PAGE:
UPDATE: As expected, Teahen and his $5.5 million contract passed through waivers unclaimed and today the Blue Jays released him. They’re on the hook for his entire salary.
Toronto needed to clear a spot on the 40-man roster for newly signed reliever Darren Oliver and did so by designating Mark Teahen for assignment.
Teahen went from the White Sox to the Blue Jays in the eight-player swap built around Colby Rasmus and Edwin Jackson in July, with Toronto agreeing to assume the $7 million or so left on his contract as part of the value received by Chicago.
He’s still owed $5.5 million this season and Teahen is coming off a career-worst year in which he hit .200 with a .573 OPS in 78 games, so it’s pretty safe to assume his contract will clear waivers.
MLB Network’s Jon Morosi reports that the Orioles have interest in free agent right-hander Alex Cobb, who rejected his one-year, $17.4 million qualifying offer from the Rays earlier this week. Cobb was most recently linked to the Cubs, who reportedly reached out to his agent during the GM Meetings and garnered mutual interest from the righty, but nothing appears to be set in stone yet.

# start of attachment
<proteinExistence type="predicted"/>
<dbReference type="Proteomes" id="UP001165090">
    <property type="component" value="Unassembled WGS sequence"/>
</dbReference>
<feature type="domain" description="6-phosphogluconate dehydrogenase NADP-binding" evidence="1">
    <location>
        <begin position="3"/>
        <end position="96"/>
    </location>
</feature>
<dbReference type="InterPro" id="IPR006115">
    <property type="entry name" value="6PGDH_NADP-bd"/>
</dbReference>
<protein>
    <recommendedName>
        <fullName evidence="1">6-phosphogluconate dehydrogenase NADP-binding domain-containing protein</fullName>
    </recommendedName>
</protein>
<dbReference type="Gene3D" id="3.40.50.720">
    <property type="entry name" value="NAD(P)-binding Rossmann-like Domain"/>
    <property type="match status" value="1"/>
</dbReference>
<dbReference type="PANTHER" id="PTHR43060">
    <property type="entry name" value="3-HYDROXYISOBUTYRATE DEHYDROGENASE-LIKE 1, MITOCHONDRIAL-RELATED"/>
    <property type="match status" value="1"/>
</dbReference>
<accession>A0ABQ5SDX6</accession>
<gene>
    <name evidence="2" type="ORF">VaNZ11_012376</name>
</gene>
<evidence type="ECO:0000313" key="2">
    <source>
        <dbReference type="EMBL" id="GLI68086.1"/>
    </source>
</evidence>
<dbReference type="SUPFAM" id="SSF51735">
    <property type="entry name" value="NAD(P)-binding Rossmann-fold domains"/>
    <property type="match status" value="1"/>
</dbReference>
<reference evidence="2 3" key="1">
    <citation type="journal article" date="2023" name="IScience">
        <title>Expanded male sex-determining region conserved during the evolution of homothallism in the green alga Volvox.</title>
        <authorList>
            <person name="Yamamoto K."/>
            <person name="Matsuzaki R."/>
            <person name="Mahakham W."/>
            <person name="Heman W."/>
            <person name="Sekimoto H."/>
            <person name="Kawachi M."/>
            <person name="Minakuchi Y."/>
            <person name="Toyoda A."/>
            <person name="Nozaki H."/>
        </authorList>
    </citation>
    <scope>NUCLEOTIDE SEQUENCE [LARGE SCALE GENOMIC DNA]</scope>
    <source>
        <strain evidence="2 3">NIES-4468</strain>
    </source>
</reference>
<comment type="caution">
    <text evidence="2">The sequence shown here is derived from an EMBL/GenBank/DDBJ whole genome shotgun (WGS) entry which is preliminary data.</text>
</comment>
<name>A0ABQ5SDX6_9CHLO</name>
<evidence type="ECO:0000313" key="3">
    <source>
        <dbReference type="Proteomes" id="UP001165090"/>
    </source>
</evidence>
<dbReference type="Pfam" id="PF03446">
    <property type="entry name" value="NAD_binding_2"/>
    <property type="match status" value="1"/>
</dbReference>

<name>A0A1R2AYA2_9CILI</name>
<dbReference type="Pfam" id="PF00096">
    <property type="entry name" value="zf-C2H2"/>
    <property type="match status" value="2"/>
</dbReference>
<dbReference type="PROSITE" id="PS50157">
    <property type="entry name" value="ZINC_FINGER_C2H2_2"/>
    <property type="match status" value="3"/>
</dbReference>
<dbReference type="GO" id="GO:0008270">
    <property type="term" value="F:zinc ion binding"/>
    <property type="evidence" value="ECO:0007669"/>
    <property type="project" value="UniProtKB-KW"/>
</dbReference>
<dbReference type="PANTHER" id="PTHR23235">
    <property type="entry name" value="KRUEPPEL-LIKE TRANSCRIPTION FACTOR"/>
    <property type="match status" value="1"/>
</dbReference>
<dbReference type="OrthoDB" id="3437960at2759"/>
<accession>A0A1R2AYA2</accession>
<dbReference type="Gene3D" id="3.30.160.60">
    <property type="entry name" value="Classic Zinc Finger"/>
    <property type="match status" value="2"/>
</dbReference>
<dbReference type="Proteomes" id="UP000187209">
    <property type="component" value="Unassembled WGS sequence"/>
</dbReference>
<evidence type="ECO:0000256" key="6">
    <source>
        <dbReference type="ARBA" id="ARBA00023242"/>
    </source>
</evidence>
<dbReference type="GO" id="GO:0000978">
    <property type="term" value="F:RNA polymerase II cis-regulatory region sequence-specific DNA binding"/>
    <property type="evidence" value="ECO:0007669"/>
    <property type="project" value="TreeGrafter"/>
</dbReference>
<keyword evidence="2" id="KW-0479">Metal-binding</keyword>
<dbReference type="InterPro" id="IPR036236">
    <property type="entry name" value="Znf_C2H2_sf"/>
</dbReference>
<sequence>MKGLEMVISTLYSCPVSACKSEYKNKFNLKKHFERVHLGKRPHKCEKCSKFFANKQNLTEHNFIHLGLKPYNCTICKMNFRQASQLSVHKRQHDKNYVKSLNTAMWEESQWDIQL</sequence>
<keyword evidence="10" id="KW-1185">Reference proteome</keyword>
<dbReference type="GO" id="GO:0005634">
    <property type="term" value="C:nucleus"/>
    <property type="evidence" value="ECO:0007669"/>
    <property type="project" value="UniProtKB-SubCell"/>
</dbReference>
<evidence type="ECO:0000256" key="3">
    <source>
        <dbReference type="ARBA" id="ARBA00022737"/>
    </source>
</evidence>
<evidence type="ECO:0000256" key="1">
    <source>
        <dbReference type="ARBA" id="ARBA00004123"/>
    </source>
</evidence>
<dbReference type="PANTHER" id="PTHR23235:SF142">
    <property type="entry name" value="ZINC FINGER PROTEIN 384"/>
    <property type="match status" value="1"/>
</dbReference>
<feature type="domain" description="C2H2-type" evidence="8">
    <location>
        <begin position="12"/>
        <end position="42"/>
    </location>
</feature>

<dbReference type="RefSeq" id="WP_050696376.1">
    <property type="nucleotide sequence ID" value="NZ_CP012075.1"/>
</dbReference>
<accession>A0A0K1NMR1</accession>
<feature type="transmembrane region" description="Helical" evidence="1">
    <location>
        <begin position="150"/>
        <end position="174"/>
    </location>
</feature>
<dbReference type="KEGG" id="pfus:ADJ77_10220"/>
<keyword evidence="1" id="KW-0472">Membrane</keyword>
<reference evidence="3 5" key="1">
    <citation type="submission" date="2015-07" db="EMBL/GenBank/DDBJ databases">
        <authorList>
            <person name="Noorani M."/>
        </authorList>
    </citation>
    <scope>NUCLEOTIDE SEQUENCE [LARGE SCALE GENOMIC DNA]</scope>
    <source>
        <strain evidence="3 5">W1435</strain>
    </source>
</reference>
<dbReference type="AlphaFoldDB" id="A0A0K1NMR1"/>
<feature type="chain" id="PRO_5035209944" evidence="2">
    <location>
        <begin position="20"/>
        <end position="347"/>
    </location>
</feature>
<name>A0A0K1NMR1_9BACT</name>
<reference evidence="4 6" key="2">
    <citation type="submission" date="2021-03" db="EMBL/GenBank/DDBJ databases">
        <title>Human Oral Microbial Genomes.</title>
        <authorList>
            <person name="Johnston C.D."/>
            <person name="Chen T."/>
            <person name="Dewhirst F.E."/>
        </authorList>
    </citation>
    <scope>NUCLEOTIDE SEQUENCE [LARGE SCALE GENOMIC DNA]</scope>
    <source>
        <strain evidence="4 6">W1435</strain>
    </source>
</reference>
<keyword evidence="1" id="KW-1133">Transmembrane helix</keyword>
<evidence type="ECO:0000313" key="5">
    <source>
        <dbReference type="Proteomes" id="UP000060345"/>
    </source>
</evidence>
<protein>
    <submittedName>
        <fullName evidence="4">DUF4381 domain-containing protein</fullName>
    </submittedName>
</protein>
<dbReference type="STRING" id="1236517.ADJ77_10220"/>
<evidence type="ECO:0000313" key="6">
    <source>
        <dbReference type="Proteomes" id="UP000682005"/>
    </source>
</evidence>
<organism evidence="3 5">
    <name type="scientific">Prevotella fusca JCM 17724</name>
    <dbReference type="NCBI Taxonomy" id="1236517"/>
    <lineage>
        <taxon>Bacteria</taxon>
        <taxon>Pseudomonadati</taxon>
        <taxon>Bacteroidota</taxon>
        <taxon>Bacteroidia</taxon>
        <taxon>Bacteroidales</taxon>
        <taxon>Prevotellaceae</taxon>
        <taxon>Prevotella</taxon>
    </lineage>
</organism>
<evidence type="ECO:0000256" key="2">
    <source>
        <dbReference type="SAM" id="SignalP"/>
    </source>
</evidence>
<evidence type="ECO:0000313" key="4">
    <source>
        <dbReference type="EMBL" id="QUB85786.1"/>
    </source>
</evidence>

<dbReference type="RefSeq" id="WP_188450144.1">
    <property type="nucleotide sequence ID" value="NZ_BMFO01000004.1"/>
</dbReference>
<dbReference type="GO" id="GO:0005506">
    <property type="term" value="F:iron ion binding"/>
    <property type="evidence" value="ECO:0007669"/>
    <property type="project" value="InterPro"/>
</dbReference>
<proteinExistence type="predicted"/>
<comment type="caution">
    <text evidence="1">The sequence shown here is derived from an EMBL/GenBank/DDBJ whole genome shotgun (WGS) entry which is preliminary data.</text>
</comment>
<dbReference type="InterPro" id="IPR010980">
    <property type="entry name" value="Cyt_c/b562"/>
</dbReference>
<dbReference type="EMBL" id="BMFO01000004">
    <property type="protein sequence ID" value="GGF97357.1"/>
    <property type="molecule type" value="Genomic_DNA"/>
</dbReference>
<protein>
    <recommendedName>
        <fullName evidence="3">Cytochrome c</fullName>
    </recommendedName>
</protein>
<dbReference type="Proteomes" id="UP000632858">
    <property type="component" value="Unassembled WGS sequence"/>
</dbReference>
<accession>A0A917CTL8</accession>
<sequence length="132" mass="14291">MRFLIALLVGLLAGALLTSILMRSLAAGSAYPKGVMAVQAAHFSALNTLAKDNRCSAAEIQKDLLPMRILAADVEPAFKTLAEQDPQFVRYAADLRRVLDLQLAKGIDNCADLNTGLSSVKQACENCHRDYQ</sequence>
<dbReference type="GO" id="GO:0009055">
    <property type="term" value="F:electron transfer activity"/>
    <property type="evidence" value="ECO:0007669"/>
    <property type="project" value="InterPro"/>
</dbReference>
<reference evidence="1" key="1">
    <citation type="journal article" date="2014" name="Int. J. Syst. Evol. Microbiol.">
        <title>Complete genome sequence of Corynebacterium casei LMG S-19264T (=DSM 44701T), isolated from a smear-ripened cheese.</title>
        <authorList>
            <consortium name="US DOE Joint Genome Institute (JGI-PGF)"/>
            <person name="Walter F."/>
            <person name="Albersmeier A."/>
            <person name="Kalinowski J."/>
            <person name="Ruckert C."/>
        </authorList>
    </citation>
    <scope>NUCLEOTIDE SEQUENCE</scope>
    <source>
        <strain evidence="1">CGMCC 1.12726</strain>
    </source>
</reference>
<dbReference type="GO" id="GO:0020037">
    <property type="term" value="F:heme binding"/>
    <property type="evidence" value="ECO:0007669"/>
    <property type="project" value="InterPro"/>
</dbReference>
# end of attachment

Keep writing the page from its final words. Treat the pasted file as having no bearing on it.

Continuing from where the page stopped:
Cobb, 30, completed his sixth season with the Rays in 2017. He went 12-10 in 29 starts and turned in a respectable 3.66 ERA, 6.4 SO/9 and career-best 2.2 BB/9 in 179 1/3 innings. Despite losing a couple of weeks to turf toe, he remained healthy for most of the year and showed no signs of the elbow issues that robbed him of the majority of his 2015-2016 campaigns.
It’s still fairly early for any deals to come to fruition, but Morosi notes that the Orioles seem to be focused on bulking up their rotation during the first few months of the offseason. It’ll take more than a healthy Alex Cobb to right that ship, however: Orioles’ starters earned a collective 5.70 ERA and 5.5 fWAR in 2017, good for worst and fourth-worst marks in the league, respectively. Behind Kevin Gausman and Dylan Bundy (and perhaps Gabriel Ynoa/Miguel Castro), they still need three viable starters to compete in 2018. Whether or not they can afford to spring for a single starter with Cobb’s price tag (four years, $48 million, per MLB Trade Rumors) remains to be seen.